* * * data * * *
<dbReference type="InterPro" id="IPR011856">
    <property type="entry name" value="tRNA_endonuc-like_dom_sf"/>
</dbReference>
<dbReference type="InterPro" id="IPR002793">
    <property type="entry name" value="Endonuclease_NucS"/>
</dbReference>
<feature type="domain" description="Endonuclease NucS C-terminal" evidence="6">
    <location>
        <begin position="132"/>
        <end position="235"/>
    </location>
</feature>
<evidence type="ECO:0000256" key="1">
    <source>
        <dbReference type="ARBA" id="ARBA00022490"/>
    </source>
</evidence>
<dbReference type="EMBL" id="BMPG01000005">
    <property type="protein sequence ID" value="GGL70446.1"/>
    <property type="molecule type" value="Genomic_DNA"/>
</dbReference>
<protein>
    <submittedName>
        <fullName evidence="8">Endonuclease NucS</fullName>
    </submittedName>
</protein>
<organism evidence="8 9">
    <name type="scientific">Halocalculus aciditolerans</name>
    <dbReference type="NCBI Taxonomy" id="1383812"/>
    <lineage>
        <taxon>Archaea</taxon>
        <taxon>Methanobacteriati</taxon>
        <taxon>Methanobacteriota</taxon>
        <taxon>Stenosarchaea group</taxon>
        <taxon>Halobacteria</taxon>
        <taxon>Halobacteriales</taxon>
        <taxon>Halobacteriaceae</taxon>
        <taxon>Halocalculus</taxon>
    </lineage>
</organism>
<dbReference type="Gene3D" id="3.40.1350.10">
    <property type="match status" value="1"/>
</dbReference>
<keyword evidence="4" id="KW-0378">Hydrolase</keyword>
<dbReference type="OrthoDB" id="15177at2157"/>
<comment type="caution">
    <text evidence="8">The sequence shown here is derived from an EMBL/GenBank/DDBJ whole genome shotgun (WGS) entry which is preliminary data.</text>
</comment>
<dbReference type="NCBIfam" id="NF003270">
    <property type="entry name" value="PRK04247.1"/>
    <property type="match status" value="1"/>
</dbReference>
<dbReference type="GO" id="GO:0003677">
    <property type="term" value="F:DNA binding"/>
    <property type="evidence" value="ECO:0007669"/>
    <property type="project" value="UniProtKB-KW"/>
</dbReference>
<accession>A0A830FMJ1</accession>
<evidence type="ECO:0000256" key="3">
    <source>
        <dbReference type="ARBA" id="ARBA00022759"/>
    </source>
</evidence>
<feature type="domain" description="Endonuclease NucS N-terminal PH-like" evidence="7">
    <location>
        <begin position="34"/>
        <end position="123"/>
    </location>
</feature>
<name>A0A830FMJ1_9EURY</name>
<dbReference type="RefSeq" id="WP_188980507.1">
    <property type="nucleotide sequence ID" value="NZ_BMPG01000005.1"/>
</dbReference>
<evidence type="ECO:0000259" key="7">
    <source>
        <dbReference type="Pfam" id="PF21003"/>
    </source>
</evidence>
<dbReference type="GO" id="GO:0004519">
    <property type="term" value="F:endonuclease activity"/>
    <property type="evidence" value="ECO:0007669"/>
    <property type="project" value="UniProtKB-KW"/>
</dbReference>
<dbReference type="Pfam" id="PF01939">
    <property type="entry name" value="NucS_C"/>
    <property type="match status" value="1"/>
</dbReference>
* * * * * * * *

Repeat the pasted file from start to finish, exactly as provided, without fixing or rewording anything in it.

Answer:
<dbReference type="InterPro" id="IPR011856">
    <property type="entry name" value="tRNA_endonuc-like_dom_sf"/>
</dbReference>
<dbReference type="InterPro" id="IPR002793">
    <property type="entry name" value="Endonuclease_NucS"/>
</dbReference>
<feature type="domain" description="Endonuclease NucS C-terminal" evidence="6">
    <location>
        <begin position="132"/>
        <end position="235"/>
    </location>
</feature>
<evidence type="ECO:0000256" key="1">
    <source>
        <dbReference type="ARBA" id="ARBA00022490"/>
    </source>
</evidence>
<dbReference type="EMBL" id="BMPG01000005">
    <property type="protein sequence ID" value="GGL70446.1"/>
    <property type="molecule type" value="Genomic_DNA"/>
</dbReference>
<protein>
    <submittedName>
        <fullName evidence="8">Endonuclease NucS</fullName>
    </submittedName>
</protein>
<organism evidence="8 9">
    <name type="scientific">Halocalculus aciditolerans</name>
    <dbReference type="NCBI Taxonomy" id="1383812"/>
    <lineage>
        <taxon>Archaea</taxon>
        <taxon>Methanobacteriati</taxon>
        <taxon>Methanobacteriota</taxon>
        <taxon>Stenosarchaea group</taxon>
        <taxon>Halobacteria</taxon>
        <taxon>Halobacteriales</taxon>
        <taxon>Halobacteriaceae</taxon>
        <taxon>Halocalculus</taxon>
    </lineage>
</organism>
<dbReference type="Gene3D" id="3.40.1350.10">
    <property type="match status" value="1"/>
</dbReference>
<keyword evidence="4" id="KW-0378">Hydrolase</keyword>
<dbReference type="OrthoDB" id="15177at2157"/>
<comment type="caution">
    <text evidence="8">The sequence shown here is derived from an EMBL/GenBank/DDBJ whole genome shotgun (WGS) entry which is preliminary data.</text>
</comment>
<dbReference type="NCBIfam" id="NF003270">
    <property type="entry name" value="PRK04247.1"/>
    <property type="match status" value="1"/>
</dbReference>
<dbReference type="GO" id="GO:0003677">
    <property type="term" value="F:DNA binding"/>
    <property type="evidence" value="ECO:0007669"/>
    <property type="project" value="UniProtKB-KW"/>
</dbReference>
<accession>A0A830FMJ1</accession>
<evidence type="ECO:0000256" key="3">
    <source>
        <dbReference type="ARBA" id="ARBA00022759"/>
    </source>
</evidence>
<feature type="domain" description="Endonuclease NucS N-terminal PH-like" evidence="7">
    <location>
        <begin position="34"/>
        <end position="123"/>
    </location>
</feature>
<name>A0A830FMJ1_9EURY</name>
<dbReference type="RefSeq" id="WP_188980507.1">
    <property type="nucleotide sequence ID" value="NZ_BMPG01000005.1"/>
</dbReference>
<evidence type="ECO:0000259" key="7">
    <source>
        <dbReference type="Pfam" id="PF21003"/>
    </source>
</evidence>
<dbReference type="GO" id="GO:0004519">
    <property type="term" value="F:endonuclease activity"/>
    <property type="evidence" value="ECO:0007669"/>
    <property type="project" value="UniProtKB-KW"/>
</dbReference>
<dbReference type="Pfam" id="PF01939">
    <property type="entry name" value="NucS_C"/>
    <property type="match status" value="1"/>
</dbReference>